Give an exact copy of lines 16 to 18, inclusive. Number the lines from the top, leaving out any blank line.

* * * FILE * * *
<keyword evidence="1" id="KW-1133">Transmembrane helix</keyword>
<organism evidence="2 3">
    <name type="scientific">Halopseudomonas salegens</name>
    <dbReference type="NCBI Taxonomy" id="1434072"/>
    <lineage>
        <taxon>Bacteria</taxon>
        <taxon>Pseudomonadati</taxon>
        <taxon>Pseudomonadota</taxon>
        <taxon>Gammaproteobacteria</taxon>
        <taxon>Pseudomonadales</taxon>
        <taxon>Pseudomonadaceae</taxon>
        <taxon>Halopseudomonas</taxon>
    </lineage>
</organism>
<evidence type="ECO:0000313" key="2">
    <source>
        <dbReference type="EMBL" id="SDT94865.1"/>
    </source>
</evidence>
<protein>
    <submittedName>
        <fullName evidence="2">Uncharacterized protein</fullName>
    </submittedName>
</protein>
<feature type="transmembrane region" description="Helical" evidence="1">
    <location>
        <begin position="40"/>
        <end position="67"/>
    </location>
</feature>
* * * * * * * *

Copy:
    <source>
        <dbReference type="EMBL" id="SDT94865.1"/>
    </source>